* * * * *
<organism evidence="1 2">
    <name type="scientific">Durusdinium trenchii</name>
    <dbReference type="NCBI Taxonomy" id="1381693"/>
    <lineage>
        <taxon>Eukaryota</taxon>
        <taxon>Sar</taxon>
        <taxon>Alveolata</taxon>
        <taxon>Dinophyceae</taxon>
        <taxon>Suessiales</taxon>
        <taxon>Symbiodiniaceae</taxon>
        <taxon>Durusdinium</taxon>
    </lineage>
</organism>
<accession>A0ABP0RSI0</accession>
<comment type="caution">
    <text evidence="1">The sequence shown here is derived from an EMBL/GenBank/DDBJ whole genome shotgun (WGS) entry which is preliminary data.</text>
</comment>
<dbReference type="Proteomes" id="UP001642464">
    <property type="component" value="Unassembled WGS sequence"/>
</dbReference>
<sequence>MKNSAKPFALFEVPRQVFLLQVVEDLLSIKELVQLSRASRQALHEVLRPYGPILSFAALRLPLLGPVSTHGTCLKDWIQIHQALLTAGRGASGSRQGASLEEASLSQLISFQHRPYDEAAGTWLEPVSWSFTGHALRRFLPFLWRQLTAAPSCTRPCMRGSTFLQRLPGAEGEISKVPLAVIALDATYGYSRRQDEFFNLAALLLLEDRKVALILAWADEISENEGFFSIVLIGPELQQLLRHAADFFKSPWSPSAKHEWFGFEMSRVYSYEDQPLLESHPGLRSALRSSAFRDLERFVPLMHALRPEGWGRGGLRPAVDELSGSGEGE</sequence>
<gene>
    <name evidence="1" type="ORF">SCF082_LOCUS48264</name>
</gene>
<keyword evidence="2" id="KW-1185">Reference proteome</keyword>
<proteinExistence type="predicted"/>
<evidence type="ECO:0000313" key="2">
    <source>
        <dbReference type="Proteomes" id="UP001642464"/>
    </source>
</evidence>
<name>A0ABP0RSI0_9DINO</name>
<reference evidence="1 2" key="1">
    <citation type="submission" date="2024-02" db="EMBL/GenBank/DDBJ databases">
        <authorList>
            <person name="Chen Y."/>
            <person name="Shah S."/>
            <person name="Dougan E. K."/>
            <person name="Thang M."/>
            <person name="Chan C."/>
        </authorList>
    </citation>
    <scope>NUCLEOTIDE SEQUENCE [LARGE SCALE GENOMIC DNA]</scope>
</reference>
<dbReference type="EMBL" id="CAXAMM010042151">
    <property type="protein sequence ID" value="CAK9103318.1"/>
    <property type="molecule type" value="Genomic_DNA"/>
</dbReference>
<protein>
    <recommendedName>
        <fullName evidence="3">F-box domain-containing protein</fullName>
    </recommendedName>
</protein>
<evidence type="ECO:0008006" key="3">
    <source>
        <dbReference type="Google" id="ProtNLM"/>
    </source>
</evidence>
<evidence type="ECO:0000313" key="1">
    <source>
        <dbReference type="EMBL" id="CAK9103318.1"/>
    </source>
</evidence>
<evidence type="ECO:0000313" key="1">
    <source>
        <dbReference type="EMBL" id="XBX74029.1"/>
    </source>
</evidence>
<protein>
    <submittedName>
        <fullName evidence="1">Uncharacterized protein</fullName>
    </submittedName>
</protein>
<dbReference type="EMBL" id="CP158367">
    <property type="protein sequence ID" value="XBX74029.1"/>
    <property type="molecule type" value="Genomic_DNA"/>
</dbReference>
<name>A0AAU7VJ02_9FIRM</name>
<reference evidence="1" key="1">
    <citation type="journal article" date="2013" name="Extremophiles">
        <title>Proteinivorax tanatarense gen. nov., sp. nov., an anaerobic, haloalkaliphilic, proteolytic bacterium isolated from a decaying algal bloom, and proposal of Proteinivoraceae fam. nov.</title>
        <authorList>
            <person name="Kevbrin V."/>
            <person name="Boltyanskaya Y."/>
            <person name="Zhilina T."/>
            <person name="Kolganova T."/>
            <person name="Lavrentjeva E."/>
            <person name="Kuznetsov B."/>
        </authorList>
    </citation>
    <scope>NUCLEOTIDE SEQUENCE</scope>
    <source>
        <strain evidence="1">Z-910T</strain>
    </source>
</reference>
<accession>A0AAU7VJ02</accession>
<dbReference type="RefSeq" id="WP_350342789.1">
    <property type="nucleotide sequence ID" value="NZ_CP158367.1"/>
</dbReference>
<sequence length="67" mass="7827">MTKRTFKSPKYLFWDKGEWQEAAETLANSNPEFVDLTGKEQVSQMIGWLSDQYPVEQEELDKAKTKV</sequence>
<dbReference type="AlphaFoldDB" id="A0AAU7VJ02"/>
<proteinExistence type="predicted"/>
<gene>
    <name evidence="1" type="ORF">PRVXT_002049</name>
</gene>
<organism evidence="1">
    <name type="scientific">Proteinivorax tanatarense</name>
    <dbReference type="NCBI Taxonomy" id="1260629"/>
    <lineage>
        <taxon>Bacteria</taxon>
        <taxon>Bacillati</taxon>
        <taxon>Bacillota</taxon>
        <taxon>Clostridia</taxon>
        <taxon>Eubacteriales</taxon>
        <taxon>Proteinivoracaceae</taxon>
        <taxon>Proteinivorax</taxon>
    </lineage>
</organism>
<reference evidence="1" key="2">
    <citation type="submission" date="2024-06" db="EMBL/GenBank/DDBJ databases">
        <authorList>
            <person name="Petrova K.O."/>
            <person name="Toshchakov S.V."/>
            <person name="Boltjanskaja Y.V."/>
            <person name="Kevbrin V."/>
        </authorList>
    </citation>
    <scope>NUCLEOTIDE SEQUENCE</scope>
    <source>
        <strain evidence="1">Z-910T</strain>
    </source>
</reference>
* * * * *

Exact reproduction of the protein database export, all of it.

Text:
<organism evidence="1 2">
    <name type="scientific">Durusdinium trenchii</name>
    <dbReference type="NCBI Taxonomy" id="1381693"/>
    <lineage>
        <taxon>Eukaryota</taxon>
        <taxon>Sar</taxon>
        <taxon>Alveolata</taxon>
        <taxon>Dinophyceae</taxon>
        <taxon>Suessiales</taxon>
        <taxon>Symbiodiniaceae</taxon>
        <taxon>Durusdinium</taxon>
    </lineage>
</organism>
<accession>A0ABP0RSI0</accession>
<comment type="caution">
    <text evidence="1">The sequence shown here is derived from an EMBL/GenBank/DDBJ whole genome shotgun (WGS) entry which is preliminary data.</text>
</comment>
<dbReference type="Proteomes" id="UP001642464">
    <property type="component" value="Unassembled WGS sequence"/>
</dbReference>
<sequence>MKNSAKPFALFEVPRQVFLLQVVEDLLSIKELVQLSRASRQALHEVLRPYGPILSFAALRLPLLGPVSTHGTCLKDWIQIHQALLTAGRGASGSRQGASLEEASLSQLISFQHRPYDEAAGTWLEPVSWSFTGHALRRFLPFLWRQLTAAPSCTRPCMRGSTFLQRLPGAEGEISKVPLAVIALDATYGYSRRQDEFFNLAALLLLEDRKVALILAWADEISENEGFFSIVLIGPELQQLLRHAADFFKSPWSPSAKHEWFGFEMSRVYSYEDQPLLESHPGLRSALRSSAFRDLERFVPLMHALRPEGWGRGGLRPAVDELSGSGEGE</sequence>
<gene>
    <name evidence="1" type="ORF">SCF082_LOCUS48264</name>
</gene>
<keyword evidence="2" id="KW-1185">Reference proteome</keyword>
<proteinExistence type="predicted"/>
<evidence type="ECO:0000313" key="2">
    <source>
        <dbReference type="Proteomes" id="UP001642464"/>
    </source>
</evidence>
<name>A0ABP0RSI0_9DINO</name>
<reference evidence="1 2" key="1">
    <citation type="submission" date="2024-02" db="EMBL/GenBank/DDBJ databases">
        <authorList>
            <person name="Chen Y."/>
            <person name="Shah S."/>
            <person name="Dougan E. K."/>
            <person name="Thang M."/>
            <person name="Chan C."/>
        </authorList>
    </citation>
    <scope>NUCLEOTIDE SEQUENCE [LARGE SCALE GENOMIC DNA]</scope>
</reference>
<dbReference type="EMBL" id="CAXAMM010042151">
    <property type="protein sequence ID" value="CAK9103318.1"/>
    <property type="molecule type" value="Genomic_DNA"/>
</dbReference>
<protein>
    <recommendedName>
        <fullName evidence="3">F-box domain-containing protein</fullName>
    </recommendedName>
</protein>
<evidence type="ECO:0008006" key="3">
    <source>
        <dbReference type="Google" id="ProtNLM"/>
    </source>
</evidence>
<evidence type="ECO:0000313" key="1">
    <source>
        <dbReference type="EMBL" id="CAK9103318.1"/>
    </source>
</evidence>
<evidence type="ECO:0000313" key="1">
    <source>
        <dbReference type="EMBL" id="XBX74029.1"/>
    </source>
</evidence>
<protein>
    <submittedName>
        <fullName evidence="1">Uncharacterized protein</fullName>
    </submittedName>
</protein>
<dbReference type="EMBL" id="CP158367">
    <property type="protein sequence ID" value="XBX74029.1"/>
    <property type="molecule type" value="Genomic_DNA"/>
</dbReference>
<name>A0AAU7VJ02_9FIRM</name>
<reference evidence="1" key="1">
    <citation type="journal article" date="2013" name="Extremophiles">
        <title>Proteinivorax tanatarense gen. nov., sp. nov., an anaerobic, haloalkaliphilic, proteolytic bacterium isolated from a decaying algal bloom, and proposal of Proteinivoraceae fam. nov.</title>
        <authorList>
            <person name="Kevbrin V."/>
            <person name="Boltyanskaya Y."/>
            <person name="Zhilina T."/>
            <person name="Kolganova T."/>
            <person name="Lavrentjeva E."/>
            <person name="Kuznetsov B."/>
        </authorList>
    </citation>
    <scope>NUCLEOTIDE SEQUENCE</scope>
    <source>
        <strain evidence="1">Z-910T</strain>
    </source>
</reference>
<accession>A0AAU7VJ02</accession>
<dbReference type="RefSeq" id="WP_350342789.1">
    <property type="nucleotide sequence ID" value="NZ_CP158367.1"/>
</dbReference>
<sequence length="67" mass="7827">MTKRTFKSPKYLFWDKGEWQEAAETLANSNPEFVDLTGKEQVSQMIGWLSDQYPVEQEELDKAKTKV</sequence>
<dbReference type="AlphaFoldDB" id="A0AAU7VJ02"/>
<proteinExistence type="predicted"/>
<gene>
    <name evidence="1" type="ORF">PRVXT_002049</name>
</gene>
<organism evidence="1">
    <name type="scientific">Proteinivorax tanatarense</name>
    <dbReference type="NCBI Taxonomy" id="1260629"/>
    <lineage>
        <taxon>Bacteria</taxon>
        <taxon>Bacillati</taxon>
        <taxon>Bacillota</taxon>
        <taxon>Clostridia</taxon>
        <taxon>Eubacteriales</taxon>
        <taxon>Proteinivoracaceae</taxon>
        <taxon>Proteinivorax</taxon>
    </lineage>
</organism>
<reference evidence="1" key="2">
    <citation type="submission" date="2024-06" db="EMBL/GenBank/DDBJ databases">
        <authorList>
            <person name="Petrova K.O."/>
            <person name="Toshchakov S.V."/>
            <person name="Boltjanskaja Y.V."/>
            <person name="Kevbrin V."/>
        </authorList>
    </citation>
    <scope>NUCLEOTIDE SEQUENCE</scope>
    <source>
        <strain evidence="1">Z-910T</strain>
    </source>
</reference>